Land Rover An African Wild Dog named…


wild dog land roverAs a conservation biologist it is inherent that the problems related to the protection of an endangered species such as the African Wild Dog are rather complex. Wild Dogs are facing a number of conservation challenges and one needs to follow a series of scientific procedures in order to obtain statistically viable data to better understand the requirements of the species.

Setting out with a number of key objectives and implementing them in a methodical way. Data obtained is then used to answer a set of questions by analyzing the results, making deductions and then implementing them in an adaptive management approach. Research on African Wild Dog inKrugerNational Parkhas been ongoing for a number of years with the first population census using photographs and sightings data conducted in 1989.

A census has been conducted every 4-5 years since then in 1995, 2000 and 2009. Population trends reveal a consistent decline in the number of Wild Dog from approximately 435 in 1995 to 132 in 2009. The current picture appears to be a bleak one.  With all the complexities surrounding the conservation of the endangered African Wild Dog it is sometimes necessary to take a step back and enjoy the simple things, like discovering the triumph of an individual Wild Dogs.

A few main Objectives of the current research are to determine differences in range use and habitat selection, obtain longitudinal data on population dynamics by investigating pack structures and conducting focal monitoring of collared individuals. A primary activity in order to do this was to set up a Wild dog hotline where tourists report sighting information, giving details of the time, date, location and the number of Wild Dog seen.  The packs reported are then located and photographed. Identification shots of both left and right hand sides are taken and the sex and age class is recorded. While comparing the photographs to previous photographic records I found that one of the adult males had been photographed as a pup during a 2007 genetics study.

The individual was also recorded during the 2009 photographic census. The average lifespan of an African Wild Dog is 10 years although I personally would consider this to be one of the lucky ones.  Annual adult mortality varies between populations with the average being between 20-40%. In addition to this pup mortality in the first year of life is often as high as 50%. One of the main causes of mortality in nature is though interspecific competition with other large predators such as lion and hyena. With all the challenges facing Wild Dog in their natural environment, who knew exactly how long the young pup would survive, however the chances of an individual surviving from a pup through to adulthood appears to be fairly rare.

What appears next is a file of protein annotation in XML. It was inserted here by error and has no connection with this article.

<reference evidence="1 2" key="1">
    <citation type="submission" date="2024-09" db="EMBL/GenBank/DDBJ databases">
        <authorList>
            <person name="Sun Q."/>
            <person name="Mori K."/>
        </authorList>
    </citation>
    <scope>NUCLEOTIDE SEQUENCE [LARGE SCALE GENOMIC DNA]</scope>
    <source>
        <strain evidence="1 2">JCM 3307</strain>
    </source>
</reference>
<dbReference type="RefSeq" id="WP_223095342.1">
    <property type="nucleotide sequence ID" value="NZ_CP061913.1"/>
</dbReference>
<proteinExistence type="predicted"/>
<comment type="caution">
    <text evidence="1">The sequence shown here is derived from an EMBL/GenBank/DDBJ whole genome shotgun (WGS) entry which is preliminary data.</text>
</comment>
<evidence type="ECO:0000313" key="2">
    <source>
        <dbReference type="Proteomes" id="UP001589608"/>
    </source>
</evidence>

The first pack identified during 2011 was the Skukuza pack, which contained 18 individuals at the time (4 adults and 14 pups).By responding to regular sightings sent through to the Wild Dog hotline I was fortunate enough to see some interesting behavioral interactions of the Skukuza Pack many of them being of the male with the lightning bolt marking on his left flank. Some of the interactions included all the adults returning from a hunt and feeding the pups and the pack having a close call with hyena but watching my new favourite male outpacing the enemy.  These sightings of this male developed into a keen interest of his history and I decided to study our records of the individual I named “Lightning”.

In 2007 as a young pup Lighting was part of a pack that contained 7 individuals in total, (3 adults and 4 juveniles).  Lightning was only next observed in the 2008 where he managed to survive through the first year of life, just over a year old he was fully mobile and keeping up with the adults in the pack.  During the 2009 photographic census a considerable amount of change within and between packs had taken place since 2007 and new members had been added to the population.

There had also been a number of individuals falling victim to the survival rate statistic as there was no longer record of them, but Lightning was still alive and well. He was sighted 49 times from October 2008-May 2009. Lighting was sighted at a number of locations during the census in the southern section ranging as far west as Kruger gate to just outside the entrance of Crocodile bridge camp.  Since late 2009 Lighting appears to be the dominant male of a pack that spends most of their time around Skukuza often seen travelling between Skukuza and Kruger gate on the H11, heading south on the S114 towards Renoster Pan and heading west on the S65.  I hope Lightning continues to avoid all the challenges facing him, perhaps given his lightning bolt markings and triumph over all challenges I should call him “Zeus”.

The Kruger National Park Wild Dog Project is a partnership with SANParks, Jaguar Land Rover South Africa, Vaughan de la Harpe and Richard Bosman, supported by Global Supplies and Sabi Sand Wild Tuin. Follow the project on Twitter @KNPWildDogs, or Face Book: Grant Beverley.